In any innovative endeavour, the ability to measure performance and demonstrate effectiveness is paramount. As we pilot a new model of home care, it's essential to establish a robust evaluation framework. This framework serves multiple crucial purposes: firstly, it provides a means to quantify our impact and create a solid evidence base validating the efficacy of our approach. This evidence is invaluable, particularly when engaging with sceptics wedded to traditional methods. Secondly, the evaluation framework acts as a tool for continual improvement, allowing us to identify strengths, weaknesses, and areas for enhancement as we navigate the complexities of implementing a novel care paradigm. In essence, it's not just about proving ourselves to sceptics, but also about testing our own assumptions, checking we are indeed achieving what we are setting out to do and, of course, refining and optimising our approach to better serve those in our care and the wider community. 

We kickstarted the development of the evaluation framework by revisiting our theory of change with community members in Clapton to make sure we measure what matters to people. The workshop was attended by care workers, Team Owners, volunteers, and members of local community organisations and services and researchers from UCL.

Evaluation workshop attended by team owners, carers, family members, volunteers and members of local community services.

We are currently testing the surveys we have developed to measure the lived experience of the service from multiple perspectives. Researchers in our team are currently interviewing community members about their experience of co-production and its impact on individual quality of life and local care networks. We have begun assessing the scalability of this model with researchers at the Department of Town Planning, UCL and exploring how best to measure its social value. Meanwhile, we are working with our platform team to identify what passive data we are collecting that can provide a richer picture of the service performance.

By project completion, the evaluation framework will encompass a variety of tested approaches and tools, facilitating the measurement of cooperative care. It will prioritize capturing the full spectrum of stakeholders' lived experiences of the service and quality of life,  as opposed to the conventional metrics typically utilized in traditional care services.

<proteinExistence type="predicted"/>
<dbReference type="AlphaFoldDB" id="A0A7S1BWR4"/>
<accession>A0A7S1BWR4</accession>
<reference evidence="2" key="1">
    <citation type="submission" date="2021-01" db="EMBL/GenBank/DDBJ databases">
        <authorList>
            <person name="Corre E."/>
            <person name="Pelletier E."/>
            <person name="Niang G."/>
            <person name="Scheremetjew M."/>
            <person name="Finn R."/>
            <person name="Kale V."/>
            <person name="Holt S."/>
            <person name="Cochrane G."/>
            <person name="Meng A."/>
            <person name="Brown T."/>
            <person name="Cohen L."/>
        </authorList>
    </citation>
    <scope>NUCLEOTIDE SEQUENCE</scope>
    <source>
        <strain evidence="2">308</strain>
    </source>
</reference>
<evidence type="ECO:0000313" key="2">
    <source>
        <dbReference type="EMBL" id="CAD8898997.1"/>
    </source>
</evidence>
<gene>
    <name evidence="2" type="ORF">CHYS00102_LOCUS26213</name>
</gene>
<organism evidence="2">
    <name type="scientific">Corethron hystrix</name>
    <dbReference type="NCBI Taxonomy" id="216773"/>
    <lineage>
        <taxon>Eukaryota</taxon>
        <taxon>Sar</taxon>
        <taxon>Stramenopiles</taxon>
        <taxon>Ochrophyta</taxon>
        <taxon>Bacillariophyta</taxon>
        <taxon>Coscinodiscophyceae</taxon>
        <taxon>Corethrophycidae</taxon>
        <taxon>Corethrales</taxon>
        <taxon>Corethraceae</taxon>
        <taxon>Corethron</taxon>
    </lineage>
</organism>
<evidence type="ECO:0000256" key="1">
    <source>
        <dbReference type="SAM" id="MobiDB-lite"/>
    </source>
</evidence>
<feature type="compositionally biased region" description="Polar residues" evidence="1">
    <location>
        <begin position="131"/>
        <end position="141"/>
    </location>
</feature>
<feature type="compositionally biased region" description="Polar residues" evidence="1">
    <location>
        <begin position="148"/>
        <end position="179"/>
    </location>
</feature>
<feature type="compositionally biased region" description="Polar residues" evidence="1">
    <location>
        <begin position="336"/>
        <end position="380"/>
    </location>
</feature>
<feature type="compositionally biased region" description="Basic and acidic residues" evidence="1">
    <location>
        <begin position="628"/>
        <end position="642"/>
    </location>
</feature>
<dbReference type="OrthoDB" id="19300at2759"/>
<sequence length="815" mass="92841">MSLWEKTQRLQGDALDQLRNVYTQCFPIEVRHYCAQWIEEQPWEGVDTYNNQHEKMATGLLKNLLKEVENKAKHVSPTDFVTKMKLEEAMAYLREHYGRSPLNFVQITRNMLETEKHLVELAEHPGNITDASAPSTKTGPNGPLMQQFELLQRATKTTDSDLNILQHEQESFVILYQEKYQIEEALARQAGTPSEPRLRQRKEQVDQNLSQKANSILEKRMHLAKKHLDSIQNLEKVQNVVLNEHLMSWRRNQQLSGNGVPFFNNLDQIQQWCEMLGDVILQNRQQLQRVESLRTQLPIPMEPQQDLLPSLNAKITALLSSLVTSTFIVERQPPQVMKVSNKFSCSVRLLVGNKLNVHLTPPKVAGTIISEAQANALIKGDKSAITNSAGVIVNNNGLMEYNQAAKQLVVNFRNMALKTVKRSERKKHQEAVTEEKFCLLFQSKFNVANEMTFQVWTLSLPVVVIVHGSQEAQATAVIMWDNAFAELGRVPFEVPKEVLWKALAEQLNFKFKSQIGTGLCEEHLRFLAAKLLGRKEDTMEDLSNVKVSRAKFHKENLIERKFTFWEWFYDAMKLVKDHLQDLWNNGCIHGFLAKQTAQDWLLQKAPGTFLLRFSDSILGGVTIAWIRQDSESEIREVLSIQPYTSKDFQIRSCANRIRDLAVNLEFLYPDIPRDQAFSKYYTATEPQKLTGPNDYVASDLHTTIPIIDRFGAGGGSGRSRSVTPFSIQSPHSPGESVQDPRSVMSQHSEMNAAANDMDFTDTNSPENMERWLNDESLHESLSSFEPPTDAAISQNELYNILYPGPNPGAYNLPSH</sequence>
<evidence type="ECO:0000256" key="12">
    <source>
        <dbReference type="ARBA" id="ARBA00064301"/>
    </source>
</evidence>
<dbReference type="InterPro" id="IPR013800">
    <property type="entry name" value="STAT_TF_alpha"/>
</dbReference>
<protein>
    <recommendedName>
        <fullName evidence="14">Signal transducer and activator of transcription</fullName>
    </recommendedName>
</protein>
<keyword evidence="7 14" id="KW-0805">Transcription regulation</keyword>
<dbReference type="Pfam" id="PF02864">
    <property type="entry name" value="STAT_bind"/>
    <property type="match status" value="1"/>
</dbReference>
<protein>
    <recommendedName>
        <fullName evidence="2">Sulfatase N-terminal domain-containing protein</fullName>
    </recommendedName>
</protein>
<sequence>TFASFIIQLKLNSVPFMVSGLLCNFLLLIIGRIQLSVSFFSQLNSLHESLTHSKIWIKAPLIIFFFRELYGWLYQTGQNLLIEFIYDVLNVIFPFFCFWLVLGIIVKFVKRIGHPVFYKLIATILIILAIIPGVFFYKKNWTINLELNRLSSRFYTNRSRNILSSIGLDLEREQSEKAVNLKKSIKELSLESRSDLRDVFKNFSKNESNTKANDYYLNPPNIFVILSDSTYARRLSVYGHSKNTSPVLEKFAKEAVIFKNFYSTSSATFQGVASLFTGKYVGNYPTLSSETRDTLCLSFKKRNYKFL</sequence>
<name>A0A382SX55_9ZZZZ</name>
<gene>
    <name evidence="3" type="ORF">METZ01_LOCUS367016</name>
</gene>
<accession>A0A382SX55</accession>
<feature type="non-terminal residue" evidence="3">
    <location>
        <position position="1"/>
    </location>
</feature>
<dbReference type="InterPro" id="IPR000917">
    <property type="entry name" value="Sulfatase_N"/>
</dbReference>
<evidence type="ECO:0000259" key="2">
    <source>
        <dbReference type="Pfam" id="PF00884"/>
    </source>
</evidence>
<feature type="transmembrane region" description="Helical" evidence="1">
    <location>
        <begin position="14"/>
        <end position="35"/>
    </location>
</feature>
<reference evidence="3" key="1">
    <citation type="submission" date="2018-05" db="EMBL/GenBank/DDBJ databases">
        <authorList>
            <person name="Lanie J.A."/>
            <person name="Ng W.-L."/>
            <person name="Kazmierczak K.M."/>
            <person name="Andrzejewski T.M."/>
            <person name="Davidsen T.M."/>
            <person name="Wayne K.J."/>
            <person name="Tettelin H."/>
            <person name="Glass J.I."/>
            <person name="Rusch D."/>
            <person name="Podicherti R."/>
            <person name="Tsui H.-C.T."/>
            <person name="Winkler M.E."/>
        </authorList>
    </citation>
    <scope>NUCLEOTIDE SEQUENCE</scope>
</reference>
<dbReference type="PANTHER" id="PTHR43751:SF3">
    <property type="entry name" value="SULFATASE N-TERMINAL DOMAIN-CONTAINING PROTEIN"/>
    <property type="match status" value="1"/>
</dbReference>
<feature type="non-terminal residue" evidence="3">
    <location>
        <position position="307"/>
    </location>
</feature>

The Playbook 

The playbook aims to equip both local authorities and community groups with practical tools and guidance for developing cooperative home care services. For local authorities, it offers a self-assessment tool to gauge the feasibility of establishing such services within their jurisdiction, while also identifying key financial, regulatory, and structural barriers. Additionally, it outlines strategies for collaborating with local community groups in the co-production of these services, emphasising ongoing involvement in service delivery, evaluation, and governance. Specific attention is given to addressing cultural and ethnic considerations and supporting identity-based circles. For community groups, the playbook provides resources for assessing financial viability, identifying local barriers and opportunities, and mapping pathways to service development using the Equal Care’sdigiytal platform. It also highlights factors for minority racialised community groups to consider when engaging in circle development. Overall, the playbook offers a comprehensive framework to foster the successful establishment of cooperative home care services tailored to the needs of diverse communities.

Innovation toolkit 

Taken together, the service specification, evaluation framework, and playbook provide local authorities with a comprehensive suite of tools and resources to enable innovation and system change in social care. The service specification embodies a shift towards a hybrid service that integrates the best of formal and informal systems of care and promotes multi-stakeholder governance. The evaluation framework ensures that outcomes are measured based on what matters most to communities, facilitating ongoing improvement and scalability assessment. Meanwhile, the playbook offers practical guidance for navigating barriers and opportunities in cooperative home care development, fostering collaboration and addressing diverse community needs. By integrating these components, local authorities can effectively reimagine care provision as a community-managed asset, enhancing its effectiveness and sustainability within diverse communities. 

An abridged version of this blog post was previously published by the London Office of Technology and Innovation here. Our findings and outcomes will be looked at in more depth at a forthcoming 'show and tell' with the LOTI Community, on a date to be announced soon.